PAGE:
How to Effectively Use a Coaching Leadership Style

1. Be sure of your team member's strengths and weaknesses

Ensure that you are coaching people at a level consistent with their current needs. For example, your 20-year veteran and peak performer likely can use less hands-on coaching than your newest employee who just graduated college. Consider what would help each person grow and get their feedback.


2. Meet with your people

Coaching should be personal and have a mentorship component. The best way to do this is by having one-on-one meetings with your team members and asking them open questions about their career development and goals and how they think the whole team is currently functioning. Regular meetings will also help you determine where the team needs to go next.


3. Establish developmental goals

Many leaders focus on their team's results. By focusing on their development, you will know better how to help them make progress, and you will ensure your team reaches their results goals. Getting feedback from your team will help ensure that you have their buy-in and are not asking for something impossible.


4. Offer feedback and support ad nauseum

Your employees want you to ask them how they're progressing toward their goals and if there's anything you can do to help. This will also allow you to offer feedback on what they're doing well and what they might be able to improve. As you make yourself available to listen, see if they have any challenges, questions, or need to vent. If they need suggestions, help them find solutions.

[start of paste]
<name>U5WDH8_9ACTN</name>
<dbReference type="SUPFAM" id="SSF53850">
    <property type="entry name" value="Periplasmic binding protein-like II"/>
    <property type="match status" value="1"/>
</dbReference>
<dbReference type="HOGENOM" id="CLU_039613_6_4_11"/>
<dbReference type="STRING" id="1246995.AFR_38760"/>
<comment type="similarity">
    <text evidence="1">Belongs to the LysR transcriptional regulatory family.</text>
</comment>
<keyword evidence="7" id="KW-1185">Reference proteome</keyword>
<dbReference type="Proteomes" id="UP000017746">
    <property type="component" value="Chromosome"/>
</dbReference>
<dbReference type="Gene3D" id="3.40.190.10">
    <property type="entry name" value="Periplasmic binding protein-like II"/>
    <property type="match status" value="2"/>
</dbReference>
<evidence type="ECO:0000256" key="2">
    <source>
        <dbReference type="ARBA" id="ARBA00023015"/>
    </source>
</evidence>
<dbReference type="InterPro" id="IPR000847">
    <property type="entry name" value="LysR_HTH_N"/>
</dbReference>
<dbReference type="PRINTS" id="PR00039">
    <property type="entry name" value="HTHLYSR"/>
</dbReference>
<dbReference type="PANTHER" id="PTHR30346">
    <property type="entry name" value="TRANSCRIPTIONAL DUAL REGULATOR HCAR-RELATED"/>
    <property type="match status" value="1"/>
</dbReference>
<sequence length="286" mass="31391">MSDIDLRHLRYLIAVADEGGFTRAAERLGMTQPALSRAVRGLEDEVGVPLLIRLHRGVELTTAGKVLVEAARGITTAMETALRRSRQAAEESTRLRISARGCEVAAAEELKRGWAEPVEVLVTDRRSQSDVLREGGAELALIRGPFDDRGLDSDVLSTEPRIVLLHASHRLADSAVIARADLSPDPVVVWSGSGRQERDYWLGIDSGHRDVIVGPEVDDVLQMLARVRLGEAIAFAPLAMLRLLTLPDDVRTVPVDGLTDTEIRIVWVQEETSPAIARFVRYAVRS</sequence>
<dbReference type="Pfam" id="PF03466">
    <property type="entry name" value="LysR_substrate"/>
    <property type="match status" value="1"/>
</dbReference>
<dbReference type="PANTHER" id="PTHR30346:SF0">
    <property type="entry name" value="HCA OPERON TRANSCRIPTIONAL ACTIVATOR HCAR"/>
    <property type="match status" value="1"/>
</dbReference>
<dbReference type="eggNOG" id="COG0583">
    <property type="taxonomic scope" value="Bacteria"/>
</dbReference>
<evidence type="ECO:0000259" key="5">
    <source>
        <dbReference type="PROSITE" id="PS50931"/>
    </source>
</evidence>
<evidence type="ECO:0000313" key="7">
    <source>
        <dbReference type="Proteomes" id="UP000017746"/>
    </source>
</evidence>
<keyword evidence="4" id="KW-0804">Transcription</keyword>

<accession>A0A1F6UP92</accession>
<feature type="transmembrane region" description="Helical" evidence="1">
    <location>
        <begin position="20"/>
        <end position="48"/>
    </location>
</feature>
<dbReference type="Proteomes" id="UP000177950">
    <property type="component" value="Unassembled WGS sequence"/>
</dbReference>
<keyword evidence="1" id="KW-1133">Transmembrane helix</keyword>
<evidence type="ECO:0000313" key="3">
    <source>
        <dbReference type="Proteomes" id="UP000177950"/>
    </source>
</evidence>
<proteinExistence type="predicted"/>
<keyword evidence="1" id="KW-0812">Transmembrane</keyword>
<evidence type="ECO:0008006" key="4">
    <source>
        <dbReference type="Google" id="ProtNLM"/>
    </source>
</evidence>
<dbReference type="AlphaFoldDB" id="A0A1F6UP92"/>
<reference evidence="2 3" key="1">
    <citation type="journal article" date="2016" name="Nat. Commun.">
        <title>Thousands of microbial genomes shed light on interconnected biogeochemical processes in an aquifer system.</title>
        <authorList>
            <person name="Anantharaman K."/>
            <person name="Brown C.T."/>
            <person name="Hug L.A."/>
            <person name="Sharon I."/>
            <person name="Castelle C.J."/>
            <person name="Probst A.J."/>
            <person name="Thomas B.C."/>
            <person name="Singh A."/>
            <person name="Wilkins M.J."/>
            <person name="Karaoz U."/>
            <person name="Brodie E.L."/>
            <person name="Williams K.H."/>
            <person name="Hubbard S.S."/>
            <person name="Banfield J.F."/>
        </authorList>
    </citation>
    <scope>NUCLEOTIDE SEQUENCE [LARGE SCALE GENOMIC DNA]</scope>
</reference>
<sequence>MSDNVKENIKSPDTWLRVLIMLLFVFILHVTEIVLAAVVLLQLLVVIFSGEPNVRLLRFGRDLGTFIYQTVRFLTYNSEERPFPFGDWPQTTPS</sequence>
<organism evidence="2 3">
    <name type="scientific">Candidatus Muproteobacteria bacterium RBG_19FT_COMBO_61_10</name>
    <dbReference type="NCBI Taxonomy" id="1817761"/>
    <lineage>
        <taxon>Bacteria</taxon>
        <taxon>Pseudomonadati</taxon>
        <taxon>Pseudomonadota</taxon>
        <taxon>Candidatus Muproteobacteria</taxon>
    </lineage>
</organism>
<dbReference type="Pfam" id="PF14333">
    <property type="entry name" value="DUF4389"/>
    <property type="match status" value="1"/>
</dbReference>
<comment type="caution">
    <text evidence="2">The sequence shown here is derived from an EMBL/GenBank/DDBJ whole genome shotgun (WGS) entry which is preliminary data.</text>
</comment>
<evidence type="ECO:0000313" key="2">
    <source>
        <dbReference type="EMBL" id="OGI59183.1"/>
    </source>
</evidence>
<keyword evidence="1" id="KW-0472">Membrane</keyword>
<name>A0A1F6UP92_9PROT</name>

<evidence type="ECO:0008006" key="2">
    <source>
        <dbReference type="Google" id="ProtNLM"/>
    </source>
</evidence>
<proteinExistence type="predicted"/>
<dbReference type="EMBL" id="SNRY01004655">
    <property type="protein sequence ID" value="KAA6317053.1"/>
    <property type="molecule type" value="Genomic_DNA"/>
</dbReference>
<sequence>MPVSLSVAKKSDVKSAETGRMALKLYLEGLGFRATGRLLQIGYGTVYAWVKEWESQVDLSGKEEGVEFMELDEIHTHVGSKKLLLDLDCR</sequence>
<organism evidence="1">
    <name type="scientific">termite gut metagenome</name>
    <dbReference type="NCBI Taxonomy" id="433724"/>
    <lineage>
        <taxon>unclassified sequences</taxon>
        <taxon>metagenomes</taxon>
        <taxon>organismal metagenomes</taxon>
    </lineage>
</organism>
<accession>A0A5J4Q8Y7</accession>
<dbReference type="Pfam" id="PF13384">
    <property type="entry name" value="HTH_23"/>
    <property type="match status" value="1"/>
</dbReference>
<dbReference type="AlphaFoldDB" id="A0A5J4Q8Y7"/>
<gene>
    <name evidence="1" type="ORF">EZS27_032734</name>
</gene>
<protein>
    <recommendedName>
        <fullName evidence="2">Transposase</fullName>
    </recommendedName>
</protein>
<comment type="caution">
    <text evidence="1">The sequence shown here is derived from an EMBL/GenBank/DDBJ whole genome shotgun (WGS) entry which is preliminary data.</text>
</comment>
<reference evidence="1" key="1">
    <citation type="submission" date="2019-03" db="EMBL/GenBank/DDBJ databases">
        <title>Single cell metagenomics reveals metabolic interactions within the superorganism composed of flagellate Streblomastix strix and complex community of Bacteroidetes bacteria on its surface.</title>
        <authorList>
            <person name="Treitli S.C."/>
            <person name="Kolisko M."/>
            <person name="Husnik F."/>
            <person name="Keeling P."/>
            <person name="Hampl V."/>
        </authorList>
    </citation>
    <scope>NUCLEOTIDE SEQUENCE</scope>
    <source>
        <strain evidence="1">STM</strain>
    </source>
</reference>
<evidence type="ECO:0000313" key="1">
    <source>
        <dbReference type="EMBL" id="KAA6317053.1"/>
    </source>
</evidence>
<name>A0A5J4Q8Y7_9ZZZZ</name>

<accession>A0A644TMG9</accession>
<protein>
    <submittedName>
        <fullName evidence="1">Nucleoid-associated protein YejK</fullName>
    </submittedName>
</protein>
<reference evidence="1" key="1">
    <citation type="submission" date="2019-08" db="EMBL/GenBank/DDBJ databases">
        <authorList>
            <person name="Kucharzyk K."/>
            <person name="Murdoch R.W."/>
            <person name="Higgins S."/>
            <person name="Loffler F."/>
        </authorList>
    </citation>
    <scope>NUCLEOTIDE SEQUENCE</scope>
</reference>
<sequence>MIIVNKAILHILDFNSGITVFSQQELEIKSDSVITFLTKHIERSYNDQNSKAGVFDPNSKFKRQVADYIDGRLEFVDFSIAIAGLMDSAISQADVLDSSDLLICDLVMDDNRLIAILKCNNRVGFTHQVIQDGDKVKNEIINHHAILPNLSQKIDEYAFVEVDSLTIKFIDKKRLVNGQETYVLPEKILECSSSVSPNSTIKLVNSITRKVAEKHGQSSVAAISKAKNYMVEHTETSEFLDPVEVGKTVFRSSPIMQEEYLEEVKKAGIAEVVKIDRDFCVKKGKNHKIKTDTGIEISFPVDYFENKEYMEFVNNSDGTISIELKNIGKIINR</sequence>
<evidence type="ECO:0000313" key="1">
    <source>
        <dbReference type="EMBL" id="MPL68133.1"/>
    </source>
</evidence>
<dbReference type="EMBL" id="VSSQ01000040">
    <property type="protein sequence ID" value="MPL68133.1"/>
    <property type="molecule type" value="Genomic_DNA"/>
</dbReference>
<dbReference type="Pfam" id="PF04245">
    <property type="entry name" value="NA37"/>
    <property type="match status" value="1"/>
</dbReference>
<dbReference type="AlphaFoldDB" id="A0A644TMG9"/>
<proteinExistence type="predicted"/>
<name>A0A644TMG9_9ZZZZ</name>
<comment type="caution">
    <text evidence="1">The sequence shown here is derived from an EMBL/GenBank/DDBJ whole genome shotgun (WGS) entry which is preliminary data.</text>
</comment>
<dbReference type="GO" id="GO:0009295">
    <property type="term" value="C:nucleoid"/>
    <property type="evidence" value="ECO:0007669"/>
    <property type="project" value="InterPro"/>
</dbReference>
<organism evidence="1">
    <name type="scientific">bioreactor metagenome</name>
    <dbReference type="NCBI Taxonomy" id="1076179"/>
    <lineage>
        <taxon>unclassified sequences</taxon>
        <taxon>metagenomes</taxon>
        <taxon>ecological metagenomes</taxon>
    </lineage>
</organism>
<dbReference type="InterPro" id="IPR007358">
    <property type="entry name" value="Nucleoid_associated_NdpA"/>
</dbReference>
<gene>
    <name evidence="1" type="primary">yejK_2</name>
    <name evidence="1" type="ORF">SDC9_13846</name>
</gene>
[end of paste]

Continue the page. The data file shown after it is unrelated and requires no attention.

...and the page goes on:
Application Activities:

  1. One of my favorite ways to evaluate teams is with the Clifton Strengths Finder Assessment. If you are unsure about your team's strengths and weaknesses or want to ensure that your biases and perceptions are not clouding your judgment, I recommend taking this assessment. My team is qualified to do this assessment and address teams on the results. If you are interested, email us at info@jeffhancher.com.

  2. Schedule one-on-one meetings with each of your team members. Ask open-ended questions about their career development and career goals. What do they feel are their strengths? Where are they struggling? Are they happy in their current role? If not, what would they like to see change? And where do they ultimately see their career? You should also ask team-related questions. How do they think the team is currently functioning? What do they think the team is doing well? And where do they think the team is struggling?

  3. One of the qualifications for using a coaching leadership style is having a team that is receptive to change. One way to do this is by holding meetings to discuss the recent change. Ask your team questions to help share how they feel about the change/s. Be vulnerable about your experience and suggest using metaphors to explain their feelings. After you have listened to the team, consolidate the information. Ask your team to figure out what they have in common and what differences there are. Finally, identify the actions the team can take. How can they influence the situation? What can they control in this process? By regularly meeting and creating a culture of openness and productive vulnerability, you will create a team that is more open to change.